Worker Status Cases: The growing gig economy workforce

Wednesday, November 24th, 2021

At a glance:

Recent research by the Trade Union Congress suggests that the ‘gig economy’ workforce has tripled in the last five years, with 4.4 million people in England and Wales working for gig economy platforms at least once a week. This amounts to 14.7% of working adults, which is an increase from 5.8% in 2016.

In light of the increasing size of the ‘gig economy’ as part of the UK job market, Senior Associate James Collier takes a look at the position of ‘worker status’ 9 months on from the landmark Supreme Court Ruling in favour of Uber drivers.

 

9 months on

Since the Supreme Court restated the importance of applying the statutory test for worker status in the Uber drivers’ case – click here – a range of workers have asserted their employment rights and made Tribunal claims for unpaid statutory paid leave and other unpaid contractual amounts, such as a claim for unpaid wages, notice pay or claims under the National Minimum Wage Act 1998, as amended.

In the Uber case, the Uber drivers were found to be workers and were owed amounts in paid leave and other contractual amounts. The Uber case shows us that it does not matter that the contract of employment and/or contract for service says that the individual is engaged on a self-employed basis and may state that they are not eligible for statutory paid leave or notice pay. If the individual is employed under a contract to provide individual service then it is very likely that, applying the statutory test for a Worker, the individual would be found by the Tribunal to be a Worker – despite the express clauses in their contract – and so entitled to paid leave and any other contractual amounts that might be owed.

 

Implications for other industries

The Uber case has helped workers in other industries to assert their worker status – such as delivery drivers and courier riders – and so help those workers to make Tribunal claims for statutory paid leave and contractual amounts.

A Worker who has been denied the right by their employer to take their statutory minimum paid leave entitlement may be entitled to make a claim for their previous year’s quota of paid leave that was refused and so untaken; this claim would depend on the evidence of the employer’s denial or refusal of the Worker’s right to take that leave.

It is important to note that establishing Worker status – rather than as specified in the contract, a self-employed contractor – is important in establishing the right to bring Tribunal claims for:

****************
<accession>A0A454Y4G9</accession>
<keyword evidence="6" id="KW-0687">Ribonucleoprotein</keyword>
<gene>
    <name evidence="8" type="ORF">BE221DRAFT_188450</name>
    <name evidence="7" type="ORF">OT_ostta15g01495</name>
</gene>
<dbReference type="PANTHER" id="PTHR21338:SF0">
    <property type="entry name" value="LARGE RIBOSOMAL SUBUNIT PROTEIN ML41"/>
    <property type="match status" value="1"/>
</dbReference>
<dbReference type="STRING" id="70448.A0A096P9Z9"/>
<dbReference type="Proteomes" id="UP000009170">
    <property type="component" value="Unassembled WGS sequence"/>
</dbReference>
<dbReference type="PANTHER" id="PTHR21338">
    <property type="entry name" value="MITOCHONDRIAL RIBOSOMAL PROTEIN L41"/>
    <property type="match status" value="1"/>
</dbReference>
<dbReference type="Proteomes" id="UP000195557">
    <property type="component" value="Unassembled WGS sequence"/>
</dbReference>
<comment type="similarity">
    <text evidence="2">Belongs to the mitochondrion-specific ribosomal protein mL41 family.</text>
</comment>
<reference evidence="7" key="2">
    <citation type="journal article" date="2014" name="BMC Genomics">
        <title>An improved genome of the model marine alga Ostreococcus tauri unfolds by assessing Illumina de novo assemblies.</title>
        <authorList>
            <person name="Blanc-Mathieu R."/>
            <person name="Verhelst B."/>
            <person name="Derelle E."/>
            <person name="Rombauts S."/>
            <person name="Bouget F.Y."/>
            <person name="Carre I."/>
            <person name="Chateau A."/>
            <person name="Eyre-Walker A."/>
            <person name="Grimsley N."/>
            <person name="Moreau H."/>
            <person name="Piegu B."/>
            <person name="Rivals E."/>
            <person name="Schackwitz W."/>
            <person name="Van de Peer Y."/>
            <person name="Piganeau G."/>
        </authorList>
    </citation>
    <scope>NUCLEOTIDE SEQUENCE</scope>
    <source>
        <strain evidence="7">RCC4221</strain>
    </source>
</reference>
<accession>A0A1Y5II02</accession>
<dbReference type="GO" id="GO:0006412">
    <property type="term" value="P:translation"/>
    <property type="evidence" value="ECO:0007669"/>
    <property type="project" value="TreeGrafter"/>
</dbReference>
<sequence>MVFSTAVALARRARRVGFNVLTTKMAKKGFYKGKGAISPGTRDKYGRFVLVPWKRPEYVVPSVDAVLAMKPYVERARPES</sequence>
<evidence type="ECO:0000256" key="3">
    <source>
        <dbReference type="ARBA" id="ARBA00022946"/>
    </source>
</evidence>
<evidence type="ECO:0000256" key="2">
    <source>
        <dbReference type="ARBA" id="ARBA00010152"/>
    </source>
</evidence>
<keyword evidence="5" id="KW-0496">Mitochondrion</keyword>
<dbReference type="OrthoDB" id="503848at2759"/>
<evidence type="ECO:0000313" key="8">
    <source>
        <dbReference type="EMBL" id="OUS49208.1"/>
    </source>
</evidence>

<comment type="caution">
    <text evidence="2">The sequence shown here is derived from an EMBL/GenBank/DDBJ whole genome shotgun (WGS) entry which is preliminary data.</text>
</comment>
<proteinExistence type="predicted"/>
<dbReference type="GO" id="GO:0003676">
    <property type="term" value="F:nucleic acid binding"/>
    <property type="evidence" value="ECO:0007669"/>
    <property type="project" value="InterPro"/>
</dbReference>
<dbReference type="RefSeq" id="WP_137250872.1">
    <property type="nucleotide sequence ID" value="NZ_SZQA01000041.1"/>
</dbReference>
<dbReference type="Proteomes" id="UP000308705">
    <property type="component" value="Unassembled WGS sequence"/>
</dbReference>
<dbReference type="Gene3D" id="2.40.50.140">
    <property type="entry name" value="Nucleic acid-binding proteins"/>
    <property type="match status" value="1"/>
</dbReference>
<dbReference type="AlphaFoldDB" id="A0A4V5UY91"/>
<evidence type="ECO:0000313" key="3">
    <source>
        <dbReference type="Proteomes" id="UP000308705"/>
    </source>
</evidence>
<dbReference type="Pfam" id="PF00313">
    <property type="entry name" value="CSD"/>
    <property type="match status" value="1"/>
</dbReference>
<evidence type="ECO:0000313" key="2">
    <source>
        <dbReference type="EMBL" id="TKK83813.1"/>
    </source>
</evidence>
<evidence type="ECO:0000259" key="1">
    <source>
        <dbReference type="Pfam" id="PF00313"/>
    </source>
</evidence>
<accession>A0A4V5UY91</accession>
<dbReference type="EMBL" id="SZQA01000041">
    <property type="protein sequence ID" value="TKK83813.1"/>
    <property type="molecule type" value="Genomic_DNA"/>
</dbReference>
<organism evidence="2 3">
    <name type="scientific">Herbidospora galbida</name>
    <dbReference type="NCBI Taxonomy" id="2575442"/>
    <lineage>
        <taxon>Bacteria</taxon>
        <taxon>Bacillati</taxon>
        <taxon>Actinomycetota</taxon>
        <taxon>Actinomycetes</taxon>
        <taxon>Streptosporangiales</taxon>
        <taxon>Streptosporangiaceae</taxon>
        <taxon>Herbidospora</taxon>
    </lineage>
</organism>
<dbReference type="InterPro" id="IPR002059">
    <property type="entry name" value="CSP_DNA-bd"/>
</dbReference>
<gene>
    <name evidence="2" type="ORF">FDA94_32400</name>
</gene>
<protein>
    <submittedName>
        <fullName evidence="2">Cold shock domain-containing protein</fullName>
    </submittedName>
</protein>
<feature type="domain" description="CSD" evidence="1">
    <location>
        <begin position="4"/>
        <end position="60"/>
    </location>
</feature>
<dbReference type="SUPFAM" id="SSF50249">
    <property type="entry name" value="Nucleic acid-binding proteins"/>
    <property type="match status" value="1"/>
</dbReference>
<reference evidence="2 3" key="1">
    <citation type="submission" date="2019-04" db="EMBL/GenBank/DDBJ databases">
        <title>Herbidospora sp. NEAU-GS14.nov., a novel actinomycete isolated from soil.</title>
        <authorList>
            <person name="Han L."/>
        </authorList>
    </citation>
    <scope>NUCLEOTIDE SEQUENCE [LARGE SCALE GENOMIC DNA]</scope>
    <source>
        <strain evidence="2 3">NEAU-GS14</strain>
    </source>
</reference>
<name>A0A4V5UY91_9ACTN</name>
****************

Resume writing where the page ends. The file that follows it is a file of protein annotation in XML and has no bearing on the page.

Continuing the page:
1. discrimination in the workplace, on the basis of a protected characteristic;
  2. whistleblower protection from detrimental treatment at work for making a protected disclosure; and
  3. protection from detrimental treatment by the employer for taking appropriate steps to avoid serious or imminent danger in the workplace, or for being absent from work due to serious or imminent danger at the workplace.

 

How can we help?

It is not always easy to navigate the language found in contracts of employment or contracts for service (as a self-employed agreement is sometimes called), so if you are in any doubt if you are a Worker and entitled to statutory paid leave and possibly other contractual amounts, please give us a call and we can discuss your individual circumstances with you.

We can advise you on how to assert your worker status to your employer, and how to take steps to claim the amounts that are owed to you in the Employment Tribunal. We can also advise you if you think you have been discriminated against because of a protected characteristic, or treated badly by your employer because you had made a whistleblowing disclosure or taken steps to avoid a health and safety concern.

It is important to bear in mind that Tribunal claims for unlawful deductions from wages (relating to paid leave or contract amounts) and claims for discrimination and detrimental treatment must be notified to ACAS by the notional Tribunal claim submission deadline date, which is 3 months less one day, for the date of the unlawful deduction, or the date of the discrimination or detrimental treatment complained of.

When these sorts of claims are put to the employer there is sometimes an agreement that the employer will pay the amounts owed in exchange for the employee’s agreement to a settlement agreement, a special type of contract that provides that any claims against the employer are waived and settled by the employee. For such an agreement to be valid, the Worker must have received independent legal advice on the terms of the settlement agreement.

If you require employment advice or assistance, please do not hesitate to contact Hanne & Co’s Employment Law Department on 020 7228 0017.

 

Contact the author:

James Collier, Senior Associate

E: james.collier@hanne.co.uk